• Goal: Provie details to Project and Product Managers to make decisions (very small units)\nReason for issue: Delivery team focuses on a small piece of work at a time to the exclusion of all other work. Not context is applied.\nSolution: You want a Da Vinci, not a Picasso. Work closely with the team (or proxy your knowledge) to make sure they know the vision of the product and iterate until you get what you need.\n
  • Goal: Looking after yourself.\nReason for Issue: Each person is trying to maximize what they get out of the project\nSolution: Get highly competent people and facilitate a multidisciplinary discussion. Frame the work in a way where there is a win-win.\n
  • Goal: Looking after yourself.\nReason for Issue: Each person is trying to maximize what they get out of the project\nSolution: Get highly competent people and facilitate a multidisciplinary discussion. Frame the work in a way where there is a win-win.\n
  • Goal: Get the most important parts of the product done.\nReason for Issue: The delivery team has limited resources of some type. Time? Money? Expertise? People?\nSolution: \nconvince the decision makers (the project sponsor, the project manager) that what the “missing bits” are important and get them reprioritized. \nIf it doesn’t fit (because everything is more important), can you negotiate for more time or money?\nMaybe you can achieve the same goal with a different approach or a different implementation. Don’t focus on the artifacts you’ve dreamed up, but the benefits you’re trying to deliver.\nYou do realize you have a budget, right... Right!?\n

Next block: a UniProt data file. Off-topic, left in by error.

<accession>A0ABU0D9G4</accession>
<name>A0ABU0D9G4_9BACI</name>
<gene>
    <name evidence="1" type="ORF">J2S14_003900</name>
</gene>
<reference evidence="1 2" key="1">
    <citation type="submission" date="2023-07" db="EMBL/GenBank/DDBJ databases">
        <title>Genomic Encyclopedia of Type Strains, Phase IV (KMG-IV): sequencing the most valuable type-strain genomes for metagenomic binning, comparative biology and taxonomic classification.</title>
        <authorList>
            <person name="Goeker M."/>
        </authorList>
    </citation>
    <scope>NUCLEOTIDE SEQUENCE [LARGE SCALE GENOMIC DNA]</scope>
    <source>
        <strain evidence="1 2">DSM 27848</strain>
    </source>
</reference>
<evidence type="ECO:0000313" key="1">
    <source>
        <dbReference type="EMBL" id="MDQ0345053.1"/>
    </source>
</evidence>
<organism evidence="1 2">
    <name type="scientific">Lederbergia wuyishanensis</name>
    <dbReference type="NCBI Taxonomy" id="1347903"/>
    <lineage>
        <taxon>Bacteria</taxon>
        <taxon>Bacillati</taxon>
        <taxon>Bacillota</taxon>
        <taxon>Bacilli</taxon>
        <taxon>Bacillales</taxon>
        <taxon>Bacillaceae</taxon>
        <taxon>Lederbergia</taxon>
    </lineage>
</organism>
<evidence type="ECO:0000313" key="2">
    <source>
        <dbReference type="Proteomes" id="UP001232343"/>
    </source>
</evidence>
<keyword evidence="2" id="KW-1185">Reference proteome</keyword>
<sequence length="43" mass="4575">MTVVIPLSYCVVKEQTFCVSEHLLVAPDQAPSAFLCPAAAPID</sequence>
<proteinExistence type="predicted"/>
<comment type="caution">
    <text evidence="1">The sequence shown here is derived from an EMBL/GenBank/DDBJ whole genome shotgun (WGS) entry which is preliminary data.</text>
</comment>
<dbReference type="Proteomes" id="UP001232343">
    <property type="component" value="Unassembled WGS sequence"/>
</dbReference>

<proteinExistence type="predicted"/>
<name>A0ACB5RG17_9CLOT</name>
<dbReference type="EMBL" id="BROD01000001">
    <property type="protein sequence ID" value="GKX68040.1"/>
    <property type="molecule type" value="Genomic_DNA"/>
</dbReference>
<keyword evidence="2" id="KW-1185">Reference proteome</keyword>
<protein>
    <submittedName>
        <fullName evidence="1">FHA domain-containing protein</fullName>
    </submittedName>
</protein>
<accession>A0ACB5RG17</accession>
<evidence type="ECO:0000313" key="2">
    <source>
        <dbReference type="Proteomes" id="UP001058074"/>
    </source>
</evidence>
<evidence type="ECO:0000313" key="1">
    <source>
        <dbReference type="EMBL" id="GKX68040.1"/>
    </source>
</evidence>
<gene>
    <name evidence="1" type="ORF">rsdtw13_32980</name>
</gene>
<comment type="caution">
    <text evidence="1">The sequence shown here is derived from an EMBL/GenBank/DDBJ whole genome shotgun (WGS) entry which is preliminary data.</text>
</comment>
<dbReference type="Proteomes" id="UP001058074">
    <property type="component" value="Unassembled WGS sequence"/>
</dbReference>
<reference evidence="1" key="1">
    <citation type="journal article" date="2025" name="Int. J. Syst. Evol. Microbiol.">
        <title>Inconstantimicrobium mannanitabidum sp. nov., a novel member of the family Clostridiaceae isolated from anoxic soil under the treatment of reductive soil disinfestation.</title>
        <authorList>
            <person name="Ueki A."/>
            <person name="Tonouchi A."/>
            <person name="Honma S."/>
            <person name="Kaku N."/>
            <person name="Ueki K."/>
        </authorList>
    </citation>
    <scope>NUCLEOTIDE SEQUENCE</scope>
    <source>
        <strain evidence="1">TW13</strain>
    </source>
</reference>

• Goal: Get the most important parts of the product done.\nReason for Issue: The delivery team has limited resources of some type. Time? Money? Expertise? People?\nSolution: \nconvince the decision makers (the project sponsor, the project manager) that what the “missing bits” are important and get them reprioritized. \nIf it doesn’t fit (because everything is more important), can you negotiate for more time or money?\nMaybe you can achieve the same goal with a different approach or a different implementation. Don’t focus on the artifacts you’ve dreamed up, but the benefits you’re trying to deliver.\nYou do realize you have a budget, right... Right!?\n